The financial watchdog receives hundreds of complaints every year from animal lovers unhappy their pet insurer has rejected their claim. Here are some common issues and how to avoid them.
The Financial Ombudsman Service (FOS) rules on complaints made by customers of banks, investment firms and insurers.
The FOS has recently published its rulings on a number of pet insurance complaints and the good news is that it has been upholding around six out of 10 cases.
We look at the complaints that were turned down by the ombudsman so you know what areas to watch out for when buying a pet insurance policy.
Mr V asked his insurer of two years to pay for his cat Florence to have a tumour removed.
The claim was rejected because the vet had found two lumps before Mr V bought the insurance.
Mr V argued the vet hadn't diagnosed the lumps and said the insurer should have contacted Florence's vet to investigate her medical history before agreeing the policy.
The ombudsman listened to the initial phone conversation between Mr V and his insurer and heard Mr V answer "No" when asked if there had been any signs of illness.
But the pet insurance policy terms clearly expressed that clinical signs of illness are excluded.
The ombudsman rejected Mr V's complaint.
Untreated, pre-existing problem still excluded
A further case concerned Mr L's dog Ivy, who needed treatment for a dislocated knee cap.
The insurer rejected the claim on the grounds that the problem had been diagnosed three years earlier.
Mr L argued the vet hadn't initially prescribed any treatment. The vet told the ombudsman that she hadn't treated it because she didn't expect it to become a problem.
Unfortunately for Mr L and Ivy, the problem existed previously, even if it hadn't been treated.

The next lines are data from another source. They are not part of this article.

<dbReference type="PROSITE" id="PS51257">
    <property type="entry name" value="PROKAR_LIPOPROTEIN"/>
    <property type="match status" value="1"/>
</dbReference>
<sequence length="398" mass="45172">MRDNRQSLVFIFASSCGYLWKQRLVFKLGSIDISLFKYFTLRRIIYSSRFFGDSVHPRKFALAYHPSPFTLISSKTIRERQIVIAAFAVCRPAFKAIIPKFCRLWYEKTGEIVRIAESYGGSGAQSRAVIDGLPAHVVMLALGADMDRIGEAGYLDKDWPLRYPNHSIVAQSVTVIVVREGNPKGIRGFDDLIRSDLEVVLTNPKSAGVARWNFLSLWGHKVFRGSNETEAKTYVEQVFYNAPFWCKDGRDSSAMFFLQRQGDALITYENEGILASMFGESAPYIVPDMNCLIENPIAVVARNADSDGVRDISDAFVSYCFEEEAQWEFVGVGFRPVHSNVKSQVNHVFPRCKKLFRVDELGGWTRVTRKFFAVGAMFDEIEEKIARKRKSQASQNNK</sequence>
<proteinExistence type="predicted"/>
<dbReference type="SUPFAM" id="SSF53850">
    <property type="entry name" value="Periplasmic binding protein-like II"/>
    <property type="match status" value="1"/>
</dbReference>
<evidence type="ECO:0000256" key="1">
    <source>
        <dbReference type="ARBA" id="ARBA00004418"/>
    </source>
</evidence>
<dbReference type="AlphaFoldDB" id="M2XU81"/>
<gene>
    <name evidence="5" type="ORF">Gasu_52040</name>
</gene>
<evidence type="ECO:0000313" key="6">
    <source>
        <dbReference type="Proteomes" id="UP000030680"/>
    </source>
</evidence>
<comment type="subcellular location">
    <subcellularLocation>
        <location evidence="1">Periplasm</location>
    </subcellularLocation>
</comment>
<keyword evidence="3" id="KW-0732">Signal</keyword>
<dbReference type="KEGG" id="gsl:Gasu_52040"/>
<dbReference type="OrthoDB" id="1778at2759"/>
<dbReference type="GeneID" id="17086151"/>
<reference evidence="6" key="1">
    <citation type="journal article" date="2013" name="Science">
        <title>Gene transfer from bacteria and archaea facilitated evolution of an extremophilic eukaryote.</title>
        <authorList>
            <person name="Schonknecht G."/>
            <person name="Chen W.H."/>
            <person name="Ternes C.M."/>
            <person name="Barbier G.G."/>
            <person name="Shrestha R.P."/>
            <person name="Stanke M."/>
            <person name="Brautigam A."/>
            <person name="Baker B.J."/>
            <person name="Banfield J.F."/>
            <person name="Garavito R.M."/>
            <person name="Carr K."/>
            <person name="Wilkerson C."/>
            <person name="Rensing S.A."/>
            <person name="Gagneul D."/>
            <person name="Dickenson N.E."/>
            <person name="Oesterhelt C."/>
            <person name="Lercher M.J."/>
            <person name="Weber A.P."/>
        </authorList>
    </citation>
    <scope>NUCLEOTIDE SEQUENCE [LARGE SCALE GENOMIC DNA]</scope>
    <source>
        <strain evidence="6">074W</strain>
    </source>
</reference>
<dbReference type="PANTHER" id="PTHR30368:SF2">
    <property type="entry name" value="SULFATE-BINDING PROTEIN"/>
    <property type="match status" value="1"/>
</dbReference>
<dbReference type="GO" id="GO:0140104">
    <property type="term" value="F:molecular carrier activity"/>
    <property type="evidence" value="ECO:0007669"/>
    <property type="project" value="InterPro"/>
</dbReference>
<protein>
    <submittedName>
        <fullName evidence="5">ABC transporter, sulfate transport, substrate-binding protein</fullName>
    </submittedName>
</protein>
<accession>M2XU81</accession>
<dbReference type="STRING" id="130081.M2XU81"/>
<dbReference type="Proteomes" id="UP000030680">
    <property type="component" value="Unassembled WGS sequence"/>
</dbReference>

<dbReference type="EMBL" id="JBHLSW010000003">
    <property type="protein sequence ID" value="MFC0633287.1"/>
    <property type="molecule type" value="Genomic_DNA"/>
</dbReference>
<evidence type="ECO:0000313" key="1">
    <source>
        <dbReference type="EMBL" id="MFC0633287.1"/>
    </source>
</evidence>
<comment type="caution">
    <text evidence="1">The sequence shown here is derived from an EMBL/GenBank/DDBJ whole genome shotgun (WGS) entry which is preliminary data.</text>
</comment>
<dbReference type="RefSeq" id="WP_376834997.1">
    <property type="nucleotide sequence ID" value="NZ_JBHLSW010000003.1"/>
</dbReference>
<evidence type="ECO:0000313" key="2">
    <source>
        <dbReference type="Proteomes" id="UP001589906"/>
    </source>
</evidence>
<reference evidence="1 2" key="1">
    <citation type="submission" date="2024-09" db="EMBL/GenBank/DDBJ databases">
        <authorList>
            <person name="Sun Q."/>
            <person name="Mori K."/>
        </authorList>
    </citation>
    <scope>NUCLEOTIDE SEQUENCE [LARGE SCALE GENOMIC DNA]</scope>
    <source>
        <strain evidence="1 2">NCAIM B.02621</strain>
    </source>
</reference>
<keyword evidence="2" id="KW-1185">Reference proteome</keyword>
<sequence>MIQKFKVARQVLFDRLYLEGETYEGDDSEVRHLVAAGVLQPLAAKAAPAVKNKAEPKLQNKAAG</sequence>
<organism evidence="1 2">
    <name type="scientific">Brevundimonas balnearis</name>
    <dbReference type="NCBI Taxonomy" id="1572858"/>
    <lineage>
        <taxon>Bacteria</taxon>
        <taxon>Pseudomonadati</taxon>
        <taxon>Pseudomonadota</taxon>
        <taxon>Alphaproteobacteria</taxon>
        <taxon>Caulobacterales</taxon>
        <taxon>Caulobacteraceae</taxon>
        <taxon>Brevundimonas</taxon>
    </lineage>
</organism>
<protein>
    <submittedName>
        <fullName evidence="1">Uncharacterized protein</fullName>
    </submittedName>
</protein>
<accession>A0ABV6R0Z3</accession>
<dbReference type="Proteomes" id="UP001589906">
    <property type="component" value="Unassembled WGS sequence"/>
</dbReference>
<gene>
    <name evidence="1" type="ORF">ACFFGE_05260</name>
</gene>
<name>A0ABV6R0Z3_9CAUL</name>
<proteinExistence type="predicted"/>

The ombudsman found the small print clearly defined pre-existing conditions as "any condition or symptoms or signs of injury, illness or disease, occurring or existing in any form prior to the start of this insurance".
It rejected Mr L's complaint.
Mr C's horse, Amber, suffered from a degenerative joint disease and she went lame. His vet put her down to end her pain.
Mr C claimed for a lump sum payout from the insurer, but this was rejected on the grounds the euthanasia did not meet the British Equine Veterinary Association's (BEVA) guidelines and he hadn't sought written consent from the insurer, as stipulated in the small print.
The ombudsman investigated.
Although BEVA guidelines were not explicitly mentioned in the policy document, it was clearly set out that the horse should only be put down if no other treatment was available.
The ombudsman found that Amber's condition was possibly treatable with anti-inflammatories and retirement to a paddock.
Mr C complained that he had received written consent from the insurer, but he had received a claim form only, stating the insurer would "need to receive a fully completed claim form, before we can consider the validity of your claim".
The ombudsman rejected the complaint.
The good news
The Financial Ombudsman Service says that other common pet cover complaints are either about an increase in premiums, particularly for lifetime policies, or about insurers turning down claims inside during the exclusion period at the start of the policy.
For example, Miss R's insurer was told to pay up for her dog Haversham, despite it having pre-existing lumps.
This is because the vet had concluded the lumps were insignificant, and because the new lumps, which Miss R was claiming for, were unrelated to the older ones.
Another customer, Mrs R, switched to a new insurer after her dog Bella had already started getting hip problems, because she believed her new insurer told her she would be covered.
The ombudsman ruled in her favour when the insurer couldn't supply a recording of the telephone conversation setting up the policy, and because it thought it unlikely Mrs R would have switched insurer if the new provider had made it clear that Bella's hip problem wouldn't be covered.